Health officials confirm 11th case of Legionnaires’ disease in Chesterfield

Chesterfield County

CHESTERFIELD COUNTY, Va. (WRIC) — Health officials in Chesterfield confirmed the county’s 11th case of Legionnaires’ disease Thursday. This comes after samples taken from several Chesterfield locations found the bacteria that can cause the disease.

The Chesterfield Health District (CHD) said in a July release that there were 10 verified cases, all since the start of May, reported among older adults and people with medical conditions. The CHD’s director, Dr. Alexander Samuel, told 8News that the county’s 11th case was contracted by an elderly person.

Legionnaires’ disease, which is caused by the Legionella bacteria that naturally live in lakes in streams, is a type of pneumonia, according to CHD. The bacteria is a concern when it’s aerosolized into small droplets into private water systems — like cooling towers, hot tubs and fountains — the release said.

“The risk to residents or visitors to Chesterfield County is very small,” said Chesterfield Health District Director, Dr. Alexander Samuel, in July. “Out of an abundance of caution, the health district recommends that individuals who become ill with pneumonia-like or respiratory symptoms, such as fever, chills, cough, shortness of breath, muscle aches and headache promptly seek medical care.”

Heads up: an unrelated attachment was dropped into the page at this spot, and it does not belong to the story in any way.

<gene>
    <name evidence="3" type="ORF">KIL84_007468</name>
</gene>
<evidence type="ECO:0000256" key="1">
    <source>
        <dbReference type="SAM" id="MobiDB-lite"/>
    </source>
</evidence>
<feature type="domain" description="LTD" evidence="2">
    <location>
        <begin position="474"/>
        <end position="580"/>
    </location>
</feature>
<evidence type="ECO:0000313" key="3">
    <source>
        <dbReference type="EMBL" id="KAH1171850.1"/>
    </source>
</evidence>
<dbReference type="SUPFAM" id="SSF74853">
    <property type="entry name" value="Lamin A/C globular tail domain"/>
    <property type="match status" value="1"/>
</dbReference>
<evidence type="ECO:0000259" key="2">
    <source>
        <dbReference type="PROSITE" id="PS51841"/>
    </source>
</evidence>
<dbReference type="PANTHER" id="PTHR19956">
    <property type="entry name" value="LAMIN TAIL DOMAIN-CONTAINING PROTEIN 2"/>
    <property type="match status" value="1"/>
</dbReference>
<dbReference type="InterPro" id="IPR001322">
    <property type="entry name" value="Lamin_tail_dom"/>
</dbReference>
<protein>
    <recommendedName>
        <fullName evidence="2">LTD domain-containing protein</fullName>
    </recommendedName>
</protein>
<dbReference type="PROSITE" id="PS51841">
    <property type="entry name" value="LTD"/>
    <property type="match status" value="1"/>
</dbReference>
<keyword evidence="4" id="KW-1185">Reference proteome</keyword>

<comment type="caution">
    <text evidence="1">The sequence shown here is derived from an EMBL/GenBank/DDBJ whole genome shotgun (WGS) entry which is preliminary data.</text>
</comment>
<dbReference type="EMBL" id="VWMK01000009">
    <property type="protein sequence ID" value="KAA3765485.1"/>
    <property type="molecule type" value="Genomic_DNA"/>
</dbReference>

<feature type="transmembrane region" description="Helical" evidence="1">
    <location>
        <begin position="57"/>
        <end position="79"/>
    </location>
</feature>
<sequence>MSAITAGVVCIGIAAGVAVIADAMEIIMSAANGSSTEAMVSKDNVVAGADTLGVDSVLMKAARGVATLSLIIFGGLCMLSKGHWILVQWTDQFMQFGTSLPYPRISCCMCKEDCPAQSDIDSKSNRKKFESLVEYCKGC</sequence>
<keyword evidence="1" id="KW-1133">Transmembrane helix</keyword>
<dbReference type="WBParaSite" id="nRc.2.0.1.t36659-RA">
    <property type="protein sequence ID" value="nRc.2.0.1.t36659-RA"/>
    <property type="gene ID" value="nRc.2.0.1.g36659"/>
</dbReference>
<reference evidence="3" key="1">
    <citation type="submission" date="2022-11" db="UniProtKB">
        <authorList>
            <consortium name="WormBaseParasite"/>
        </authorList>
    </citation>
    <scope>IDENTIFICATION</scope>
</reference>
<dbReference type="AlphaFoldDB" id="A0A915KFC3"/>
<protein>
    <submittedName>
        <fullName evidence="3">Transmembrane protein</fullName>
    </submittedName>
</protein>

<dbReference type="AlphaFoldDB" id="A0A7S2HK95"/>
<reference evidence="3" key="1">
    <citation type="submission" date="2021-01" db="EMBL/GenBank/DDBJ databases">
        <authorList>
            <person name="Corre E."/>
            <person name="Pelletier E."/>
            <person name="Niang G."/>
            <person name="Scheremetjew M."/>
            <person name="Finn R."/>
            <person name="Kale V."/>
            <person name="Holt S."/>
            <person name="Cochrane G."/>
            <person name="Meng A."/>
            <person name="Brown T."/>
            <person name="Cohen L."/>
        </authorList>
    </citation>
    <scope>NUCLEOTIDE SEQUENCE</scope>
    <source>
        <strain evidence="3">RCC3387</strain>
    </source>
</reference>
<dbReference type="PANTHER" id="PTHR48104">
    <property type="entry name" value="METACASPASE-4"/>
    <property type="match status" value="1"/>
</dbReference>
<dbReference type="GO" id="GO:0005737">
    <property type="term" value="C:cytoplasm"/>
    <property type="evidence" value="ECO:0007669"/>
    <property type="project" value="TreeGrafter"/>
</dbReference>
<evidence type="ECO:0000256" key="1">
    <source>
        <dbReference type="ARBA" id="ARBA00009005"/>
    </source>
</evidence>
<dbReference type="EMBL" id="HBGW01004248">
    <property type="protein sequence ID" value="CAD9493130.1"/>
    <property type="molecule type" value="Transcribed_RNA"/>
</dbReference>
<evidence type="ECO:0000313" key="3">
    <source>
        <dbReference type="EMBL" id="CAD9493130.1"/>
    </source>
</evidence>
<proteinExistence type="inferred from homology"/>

The areas that have tested positive include three schools, Johnston-Willis Hospital and several businesses. Dr. Samuel said that the existence of the bacteria does not mean people came in contact with it.

Confirmed locations where the bacteria was found:

  • Richmond Free Zone
  • Johnston & Willis Hospital
  • Reynolds Metal Company
  • U.S. Defense Supply Company
  • Midlothian Middle School
  • Falling Creek Middle School
  • Greenfield Elementary School

The CHD says the agency is working with the Centers for Disease Control and Prevention (CDC) to identify the source of the Legionella exposure. An ongoing investigation is working to rule out possible sources, according to CHD, as finding the origin of the bacteria is not typically determined.

“Legionnaires’ disease is not generally spread person to person or by drinking water,” Dr. Samuel said in the July release.

You can find more information about Legionnaires’ disease here.

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